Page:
Union home minister Amit Shah on Monday promised a “sky-scraping” Ram temple in Ayodhya while campaigning in Jharkhand, but he spoke not a word on his police force’s forced entry and rampage on the Jamia Millia Islamia campus in Delhi on Sunday.
Ministry sources confirmed that Shah, to whom the Delhi police report, was keeping constant tabs on the situation in Jamia from Jharkhand. Asked why he was then silent on Sunday’s raid, a bureaucrat sidestepped the question.
“The home minister is now seen as the new ‘Iron Man’, capable of blunt talk and bold decisions. Do you believe the police could have barged into the university without a green light from the top?” he told The Telegraph in his North Block office in the afternoon.
But he nodded meaningfully as soon as he saw the television channels flashing Shah’s statement in Jharkhand about a Ram temple coming up in four months.
“It’s all about priorities. You must have got your answer now,” the bureaucrat told this correspondent.
Shah’s silence on the Jamia crackdown, however, was the elephant in the room in the home ministry on Monday. In private, senior bureaucrats expressed dismay.
“It’s unfortunate that the home minister has not spoken a single word on the alleged police brutality. A comforting statement from him could have assuaged the anger and anxiety among the students,” an IPS officer attached to the ministry told this newspaper.
He referred to the videos showing the police running wild inside the university, even using tear smoke to flush students out of the library.
“How can the police enter the campus without permission from the university administration?” he said. “Educational institutions cannot be turned into military occupied zones.”
Ministry sources said home secretary Ajay Kumar Bhalla was keeping Shah posted about the situation in Jamia, which remained tense but non-violent on Monday.
“Although the minister is in Jharkhand, he is being given regular updates on the situation by the home secretary. He (Shah) must be giving instructions to Delhi police through the home secretary on how to handle the protests,” a bureaucrat said.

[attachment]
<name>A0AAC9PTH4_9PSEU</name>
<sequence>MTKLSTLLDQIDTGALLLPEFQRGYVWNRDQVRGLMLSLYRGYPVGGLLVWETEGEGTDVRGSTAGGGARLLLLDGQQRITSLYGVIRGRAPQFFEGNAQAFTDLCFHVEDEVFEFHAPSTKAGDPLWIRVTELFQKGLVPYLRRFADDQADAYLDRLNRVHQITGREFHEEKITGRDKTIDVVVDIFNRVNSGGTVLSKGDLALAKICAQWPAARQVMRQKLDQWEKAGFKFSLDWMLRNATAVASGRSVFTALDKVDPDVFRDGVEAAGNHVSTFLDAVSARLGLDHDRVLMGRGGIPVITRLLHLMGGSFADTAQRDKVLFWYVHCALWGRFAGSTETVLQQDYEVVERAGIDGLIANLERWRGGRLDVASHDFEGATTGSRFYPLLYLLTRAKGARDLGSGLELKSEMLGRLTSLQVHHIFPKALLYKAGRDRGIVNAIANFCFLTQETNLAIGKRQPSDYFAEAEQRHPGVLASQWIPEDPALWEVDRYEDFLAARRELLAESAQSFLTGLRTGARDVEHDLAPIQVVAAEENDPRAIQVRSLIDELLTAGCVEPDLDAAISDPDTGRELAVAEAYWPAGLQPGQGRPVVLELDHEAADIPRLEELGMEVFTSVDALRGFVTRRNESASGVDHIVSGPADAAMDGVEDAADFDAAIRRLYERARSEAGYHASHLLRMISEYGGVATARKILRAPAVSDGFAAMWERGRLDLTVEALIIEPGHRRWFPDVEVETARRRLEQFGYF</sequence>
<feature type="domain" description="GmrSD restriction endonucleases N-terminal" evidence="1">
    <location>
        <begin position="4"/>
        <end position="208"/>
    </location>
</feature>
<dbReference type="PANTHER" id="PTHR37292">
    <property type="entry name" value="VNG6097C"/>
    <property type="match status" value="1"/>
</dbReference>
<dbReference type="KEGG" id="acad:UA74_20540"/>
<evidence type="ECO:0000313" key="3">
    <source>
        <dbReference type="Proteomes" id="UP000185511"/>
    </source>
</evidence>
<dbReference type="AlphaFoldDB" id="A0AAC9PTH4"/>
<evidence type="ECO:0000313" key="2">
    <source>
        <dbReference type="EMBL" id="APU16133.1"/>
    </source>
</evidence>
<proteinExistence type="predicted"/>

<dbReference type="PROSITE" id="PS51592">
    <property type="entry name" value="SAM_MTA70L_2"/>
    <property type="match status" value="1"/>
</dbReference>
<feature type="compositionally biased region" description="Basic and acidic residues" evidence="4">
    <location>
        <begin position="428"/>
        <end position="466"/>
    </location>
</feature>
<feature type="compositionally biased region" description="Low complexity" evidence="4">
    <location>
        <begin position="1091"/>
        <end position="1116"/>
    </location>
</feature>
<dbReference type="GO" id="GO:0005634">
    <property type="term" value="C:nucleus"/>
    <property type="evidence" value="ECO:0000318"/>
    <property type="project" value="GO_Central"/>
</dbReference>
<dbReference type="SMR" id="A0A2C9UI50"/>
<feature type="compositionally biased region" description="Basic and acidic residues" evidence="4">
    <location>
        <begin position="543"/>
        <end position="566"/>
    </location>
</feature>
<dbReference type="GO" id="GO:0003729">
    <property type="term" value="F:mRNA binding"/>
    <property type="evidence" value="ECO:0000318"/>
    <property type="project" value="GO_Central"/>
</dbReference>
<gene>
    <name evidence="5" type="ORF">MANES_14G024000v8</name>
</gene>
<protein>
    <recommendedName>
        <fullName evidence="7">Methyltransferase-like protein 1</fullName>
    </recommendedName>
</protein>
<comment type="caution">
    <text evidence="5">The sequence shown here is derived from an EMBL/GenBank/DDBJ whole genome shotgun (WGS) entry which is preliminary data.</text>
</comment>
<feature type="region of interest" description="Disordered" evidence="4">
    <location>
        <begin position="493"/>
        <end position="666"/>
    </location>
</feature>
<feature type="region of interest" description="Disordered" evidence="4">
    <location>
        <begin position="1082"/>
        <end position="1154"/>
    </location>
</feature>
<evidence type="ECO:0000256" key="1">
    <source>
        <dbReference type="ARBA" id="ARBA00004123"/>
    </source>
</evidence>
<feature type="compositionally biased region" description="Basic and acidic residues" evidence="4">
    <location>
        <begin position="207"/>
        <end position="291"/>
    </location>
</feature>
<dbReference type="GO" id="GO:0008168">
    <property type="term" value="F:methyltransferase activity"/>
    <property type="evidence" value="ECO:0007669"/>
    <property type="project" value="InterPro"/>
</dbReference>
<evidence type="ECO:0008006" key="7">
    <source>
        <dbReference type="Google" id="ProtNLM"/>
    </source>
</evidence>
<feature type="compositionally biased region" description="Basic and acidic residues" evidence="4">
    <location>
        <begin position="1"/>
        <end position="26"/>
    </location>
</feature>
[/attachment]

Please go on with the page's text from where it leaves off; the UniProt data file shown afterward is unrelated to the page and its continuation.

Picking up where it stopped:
In public, senior officials and spokespersons refused to comment on Shah’s silence. During Monday’s routine briefing, an official said the Citizenship (Amendment) Act “would not harm any citizens of the country” and read out a three-page statement that Shah had already aired in Parliament last week.
Asked about the alleged police brutalities on students, she was evasive. “I have been directed to say only this pertaining to the Citizenship (Amendment) Act. I will ask my higher-ups and tell you our comments on Jamia incident tomorrow.”
Delhi police spokesperson M.S. Randhawa said the crime branch would investigate the Jamia violence and appealed to citizens and students to ignore social media “rumours”. He said the police had used “maximum restraint, minimum force” despite being “provoked” by the student protesters.
“There was no firing and there have been no casualties in the violence,” he said.
Randhawa said that four buses, 100 private vehicles --- mostly two-wheelers --- and 10 police motorbikes had been damaged during the street violence near Jamia. “One policeman is in the ICU,” he said.
Asked how the police could enter the campus without permission, he said: “We are probing this as well.”
Amnesty International India said the allegations that the police had brutally beaten and sexually harassed Jamia students must be investigated and those responsible prosecuted.
Policemen had entered the Jamia campus in Delhi without permission on Sunday evening and gone on the rampage, thrashing students and beating a woman BBC reporter, students and university officials have said.
The raid led to widespread protests on Monday by students in Delhi and across the country. There were no fresh clashes but the situation remained tense on the Jamia and Delhi University campuses.